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From "Samarth Gahire (JIRA)" <j...@apache.org>
Subject [jira] [Created] (CASSANDRA-4258) Are we sorting the bloom filters in memory to increase the probability of getting proper result instead of just avoiding the false positive?
Date Fri, 18 May 2012 15:01:11 GMT
Samarth Gahire created CASSANDRA-4258:
-----------------------------------------

             Summary: Are we sorting the bloom filters in memory to increase the probability
of getting proper result instead of just avoiding the false positive?
                 Key: CASSANDRA-4258
                 URL: https://issues.apache.org/jira/browse/CASSANDRA-4258
             Project: Cassandra
          Issue Type: Improvement
          Components: Core
    Affects Versions: 1.1.1
            Reporter: Samarth Gahire
            Assignee: Jonathan Ellis
            Priority: Minor
             Fix For: 1.1.1


I was just wondering if there is any logic for "which bloom filter should be checked first"
to increase the probability of getting the result and not just minimizing the probability
of false positive.

( *Note:* I have checked into the code and I am not talking about *"Getting BloomFilter with
the lowest practical false positive probability"* OR *"Getting smallest BloomFilter that can
provide the given false positive probability rate for the given number of elements."* )

*Consider following Scenario:*

1) In our Cassandra Cluster we are inserting 130 millions of rows on daily basis for single
column family and practically we cant keep this data compacted always.(As the loading time
is much and compaction may take too much time that could affect the schedule for loading of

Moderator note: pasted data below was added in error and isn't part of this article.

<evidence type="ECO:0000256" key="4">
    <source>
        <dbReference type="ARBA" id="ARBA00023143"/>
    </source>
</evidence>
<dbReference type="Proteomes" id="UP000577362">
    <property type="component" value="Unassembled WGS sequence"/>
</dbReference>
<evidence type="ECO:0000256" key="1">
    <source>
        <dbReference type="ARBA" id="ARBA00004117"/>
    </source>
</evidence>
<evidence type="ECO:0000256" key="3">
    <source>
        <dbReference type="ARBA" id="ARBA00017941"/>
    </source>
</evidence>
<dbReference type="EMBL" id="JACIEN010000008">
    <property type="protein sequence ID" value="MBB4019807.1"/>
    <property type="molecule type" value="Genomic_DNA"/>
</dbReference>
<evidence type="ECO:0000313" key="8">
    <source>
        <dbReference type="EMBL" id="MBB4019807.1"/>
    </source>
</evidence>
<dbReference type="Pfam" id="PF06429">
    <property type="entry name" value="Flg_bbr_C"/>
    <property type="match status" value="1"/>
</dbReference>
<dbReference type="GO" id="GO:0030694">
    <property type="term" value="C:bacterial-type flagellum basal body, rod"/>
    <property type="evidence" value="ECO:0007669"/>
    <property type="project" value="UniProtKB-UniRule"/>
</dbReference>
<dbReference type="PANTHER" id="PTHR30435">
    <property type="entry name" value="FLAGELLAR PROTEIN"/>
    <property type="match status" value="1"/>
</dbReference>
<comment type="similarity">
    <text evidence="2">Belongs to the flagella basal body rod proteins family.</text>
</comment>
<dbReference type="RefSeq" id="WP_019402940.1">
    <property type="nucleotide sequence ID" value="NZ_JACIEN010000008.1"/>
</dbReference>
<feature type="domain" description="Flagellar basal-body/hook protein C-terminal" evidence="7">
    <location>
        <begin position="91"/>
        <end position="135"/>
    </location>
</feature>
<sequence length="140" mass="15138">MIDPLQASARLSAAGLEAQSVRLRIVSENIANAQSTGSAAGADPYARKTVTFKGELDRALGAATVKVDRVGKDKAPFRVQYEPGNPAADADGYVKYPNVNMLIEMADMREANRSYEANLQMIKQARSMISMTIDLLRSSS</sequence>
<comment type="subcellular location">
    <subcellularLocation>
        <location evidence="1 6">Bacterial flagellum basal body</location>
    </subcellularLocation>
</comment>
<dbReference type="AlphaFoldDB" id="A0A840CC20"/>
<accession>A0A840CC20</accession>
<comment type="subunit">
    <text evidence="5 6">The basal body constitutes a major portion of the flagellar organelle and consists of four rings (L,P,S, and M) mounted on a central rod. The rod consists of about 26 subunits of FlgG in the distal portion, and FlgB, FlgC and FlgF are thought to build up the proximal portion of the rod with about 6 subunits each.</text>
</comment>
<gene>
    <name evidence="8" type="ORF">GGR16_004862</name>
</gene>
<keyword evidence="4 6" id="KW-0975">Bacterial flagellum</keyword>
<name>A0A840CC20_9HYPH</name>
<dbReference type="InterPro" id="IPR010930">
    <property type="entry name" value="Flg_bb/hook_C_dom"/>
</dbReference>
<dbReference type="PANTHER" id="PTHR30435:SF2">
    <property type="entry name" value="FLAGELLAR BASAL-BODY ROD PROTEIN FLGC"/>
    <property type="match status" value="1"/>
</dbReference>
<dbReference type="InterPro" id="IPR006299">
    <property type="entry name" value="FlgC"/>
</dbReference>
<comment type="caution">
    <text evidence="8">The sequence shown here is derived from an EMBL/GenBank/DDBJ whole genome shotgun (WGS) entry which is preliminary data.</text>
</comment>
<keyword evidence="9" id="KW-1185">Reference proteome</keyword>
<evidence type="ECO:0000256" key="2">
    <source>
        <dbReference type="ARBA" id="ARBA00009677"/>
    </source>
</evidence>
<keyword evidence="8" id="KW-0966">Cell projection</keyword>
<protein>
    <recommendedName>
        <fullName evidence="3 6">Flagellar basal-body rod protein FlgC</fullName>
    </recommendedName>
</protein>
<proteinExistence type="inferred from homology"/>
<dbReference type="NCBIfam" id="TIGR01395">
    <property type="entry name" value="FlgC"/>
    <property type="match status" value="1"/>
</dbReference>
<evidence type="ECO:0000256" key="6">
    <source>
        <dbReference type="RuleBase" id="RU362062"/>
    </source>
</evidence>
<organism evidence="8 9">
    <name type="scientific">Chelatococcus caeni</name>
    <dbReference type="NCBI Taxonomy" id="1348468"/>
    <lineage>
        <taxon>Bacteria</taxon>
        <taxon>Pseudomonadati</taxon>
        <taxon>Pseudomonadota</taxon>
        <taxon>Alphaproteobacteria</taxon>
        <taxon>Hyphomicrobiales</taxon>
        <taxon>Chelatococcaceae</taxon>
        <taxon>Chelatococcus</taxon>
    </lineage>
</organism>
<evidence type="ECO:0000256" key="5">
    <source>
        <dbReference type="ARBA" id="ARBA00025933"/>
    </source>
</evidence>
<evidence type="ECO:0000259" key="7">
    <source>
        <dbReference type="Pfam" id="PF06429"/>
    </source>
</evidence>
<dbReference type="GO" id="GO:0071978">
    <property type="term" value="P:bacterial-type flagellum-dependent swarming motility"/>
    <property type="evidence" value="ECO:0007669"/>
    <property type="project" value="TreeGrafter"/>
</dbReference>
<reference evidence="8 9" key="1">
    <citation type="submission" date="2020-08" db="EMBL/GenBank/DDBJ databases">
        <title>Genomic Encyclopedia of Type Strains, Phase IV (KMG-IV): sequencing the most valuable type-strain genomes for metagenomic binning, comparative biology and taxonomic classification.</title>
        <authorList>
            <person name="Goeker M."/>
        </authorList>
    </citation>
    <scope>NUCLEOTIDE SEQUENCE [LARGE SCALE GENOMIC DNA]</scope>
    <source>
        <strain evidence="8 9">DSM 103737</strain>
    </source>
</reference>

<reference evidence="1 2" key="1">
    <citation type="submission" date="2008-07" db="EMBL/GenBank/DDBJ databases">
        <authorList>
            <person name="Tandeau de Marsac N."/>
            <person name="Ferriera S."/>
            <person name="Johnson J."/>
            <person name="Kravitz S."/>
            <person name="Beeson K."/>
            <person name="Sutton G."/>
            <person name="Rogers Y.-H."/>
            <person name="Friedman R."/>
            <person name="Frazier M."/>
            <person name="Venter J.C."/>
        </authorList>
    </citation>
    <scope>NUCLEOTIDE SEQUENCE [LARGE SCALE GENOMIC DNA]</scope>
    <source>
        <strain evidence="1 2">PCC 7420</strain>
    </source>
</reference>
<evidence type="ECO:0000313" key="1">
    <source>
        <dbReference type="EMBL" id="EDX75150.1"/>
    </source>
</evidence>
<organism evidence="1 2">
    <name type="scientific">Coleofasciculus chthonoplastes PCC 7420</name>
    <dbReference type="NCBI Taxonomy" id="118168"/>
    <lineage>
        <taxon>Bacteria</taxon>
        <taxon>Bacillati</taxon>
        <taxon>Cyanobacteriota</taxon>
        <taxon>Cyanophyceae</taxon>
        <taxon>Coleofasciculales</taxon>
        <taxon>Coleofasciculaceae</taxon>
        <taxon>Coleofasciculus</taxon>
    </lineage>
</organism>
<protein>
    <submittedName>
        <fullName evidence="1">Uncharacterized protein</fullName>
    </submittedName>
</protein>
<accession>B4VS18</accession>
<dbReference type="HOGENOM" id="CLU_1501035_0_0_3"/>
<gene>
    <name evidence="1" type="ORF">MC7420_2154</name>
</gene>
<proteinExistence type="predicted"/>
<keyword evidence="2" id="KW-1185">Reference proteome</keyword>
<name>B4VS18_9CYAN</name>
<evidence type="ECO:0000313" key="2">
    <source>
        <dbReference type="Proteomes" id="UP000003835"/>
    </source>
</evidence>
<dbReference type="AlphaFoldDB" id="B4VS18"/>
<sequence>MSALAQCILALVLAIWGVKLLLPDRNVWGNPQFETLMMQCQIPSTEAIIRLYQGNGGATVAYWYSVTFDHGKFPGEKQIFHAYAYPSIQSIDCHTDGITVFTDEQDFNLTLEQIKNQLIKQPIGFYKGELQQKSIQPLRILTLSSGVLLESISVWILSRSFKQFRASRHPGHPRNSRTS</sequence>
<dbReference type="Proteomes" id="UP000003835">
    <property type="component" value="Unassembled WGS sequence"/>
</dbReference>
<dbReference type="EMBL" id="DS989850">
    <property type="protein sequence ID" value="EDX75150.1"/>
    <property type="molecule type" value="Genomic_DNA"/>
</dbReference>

data for next day )
2) We are inserting same rowkeys(values of all the 130 millions rows are same) everyday with
different supercolumn.
{code}
For date 20120101 we have

super_CF= {row_1:{_super_column_20120101:{ col1 : val1, col2 : val2 }}
           row_2:{_super_column_20120101:{ col1 : val3, col2 : val4 }}
           row_3:{_super_column_20120101:{ col1 : val5, col2 : val6 }}
} 
and For date 20120102 it will be like

super_CF= {row_1:{_super_column_20120102:{ col1 : val7, col2 : val8 }}
           row_2:{_super_column_20120102:{ col1 : val9, col2 : val10 }}
           row_3:{_super_column_20120102:{ col1 : val11, col2 : val12 }}
} 

Note that set of rowkeys is same for all the days only supercolumn changes
{code}
3) So if we do not compact the data say for 30 days, each row key is present in 30 different
sstables.
4) So in worst case, even with 0 probability of false positive, there could be 30 unnecessary
disk accesses.
5) Because of this scenario we are experiencing extremely degraded read performance. 

*Proposed solution:*
1) We can have some sorting of bloom-filters based on logic like the bloom filter of the sstable
which resulted into successfully serving the read request will have higher priority over other
bloom filters.
I mean we will go for the bloom filter of the sstable which is most recently accessed and
which successfully returned the requested columns.(MRU approach, As the probability of getting
result from MRU sstable is greater).This way we can reduce the disk access.

2) The point is we should have some sort of logic for sorting of bloom filters to boost the
read performance in case where sstables are not yet compacted.

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